Emmanuel Johnson, a Fulbright Scholar and computer science Ph.D. working with USC Viterbi’s Jonathan Gratch, is collaborating with researchers from the USC Institute for Creative Technologies (ICT) and others sponsored by the National Science Foundation, to examine how “virtual humans” might aid real humans in the subtle art of negotiation. The goal is to provide a personalized and low-cost approach to training.
“This research is personal to me,” said Johnson, explaining that his native Liberia still suffers the effects of past negotiations gone wrong. For instance, a 1926 deal with the Firestone Tire & Rubber Company deal gave Firestone one million acres of Liberia’s rich tropical forest for 99 years — at an annual rate of six cents.
“If Liberia had had better negotiators who could see how unfair this deal was for the country, things might have turned out differently,” Johnson said. “The work we’re doing provides a system to help countries like Liberia. People learn how to negotiate so that others can’t take unfair advantage of them.”
Negotiations happen in almost every social and organizational setting, from reducing monthly bills and haggling over the price of a car, to discussing the terms of a job offer. Still, few people actually like to bargain, and the self-study guides, courses and training programs designed to improve one’s skills are expensive.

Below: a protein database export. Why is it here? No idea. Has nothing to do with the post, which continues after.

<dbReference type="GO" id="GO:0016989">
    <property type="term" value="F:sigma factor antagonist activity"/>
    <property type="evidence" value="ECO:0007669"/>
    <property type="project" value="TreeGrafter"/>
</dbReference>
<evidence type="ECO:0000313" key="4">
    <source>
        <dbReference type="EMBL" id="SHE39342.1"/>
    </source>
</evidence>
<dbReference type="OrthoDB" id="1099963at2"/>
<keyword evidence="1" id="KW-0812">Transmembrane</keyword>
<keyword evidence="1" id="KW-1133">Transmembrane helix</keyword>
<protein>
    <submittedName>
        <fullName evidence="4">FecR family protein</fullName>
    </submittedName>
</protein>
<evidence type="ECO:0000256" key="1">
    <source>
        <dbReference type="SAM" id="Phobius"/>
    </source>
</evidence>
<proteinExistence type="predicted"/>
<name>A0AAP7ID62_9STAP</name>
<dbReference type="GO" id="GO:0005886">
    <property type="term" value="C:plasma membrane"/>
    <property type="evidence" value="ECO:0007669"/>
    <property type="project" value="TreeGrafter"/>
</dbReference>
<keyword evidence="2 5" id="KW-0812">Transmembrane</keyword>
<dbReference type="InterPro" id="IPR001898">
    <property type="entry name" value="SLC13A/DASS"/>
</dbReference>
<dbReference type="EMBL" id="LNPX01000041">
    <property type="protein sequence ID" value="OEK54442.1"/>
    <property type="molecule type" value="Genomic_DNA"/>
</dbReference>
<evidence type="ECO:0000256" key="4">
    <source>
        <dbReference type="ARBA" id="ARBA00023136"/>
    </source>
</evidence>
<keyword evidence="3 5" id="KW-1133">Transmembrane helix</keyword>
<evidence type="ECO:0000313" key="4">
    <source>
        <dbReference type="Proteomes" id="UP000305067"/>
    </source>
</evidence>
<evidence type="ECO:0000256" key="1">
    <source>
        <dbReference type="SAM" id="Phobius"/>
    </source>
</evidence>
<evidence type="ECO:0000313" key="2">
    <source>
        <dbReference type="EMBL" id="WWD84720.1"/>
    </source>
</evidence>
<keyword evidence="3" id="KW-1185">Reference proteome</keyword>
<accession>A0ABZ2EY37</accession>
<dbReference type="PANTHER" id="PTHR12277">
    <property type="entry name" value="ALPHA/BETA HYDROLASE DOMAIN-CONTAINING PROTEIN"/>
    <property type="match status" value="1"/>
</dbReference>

“One of the common misconceptions people have is that a negotiation must be a zero-sum game in which one party loses at the expense of another winning,” Johnson said. “Often that’s not the case. If negotiators take the time to learn what their opponent wants, they might be able to see that their interests are different and that an agreement is possible.”
The team has been collaborating with USC Marshall’s Peter Kim to better understand how people approach negotiation, the best way to present material to students and how to provide feedback during the process.
When might virtual humans make their public debut?
“I don’t think we’re far,” Johnson said. “However, there is work to be done in helping machines better understand and reason with humans, something we are actively addressing in our work.”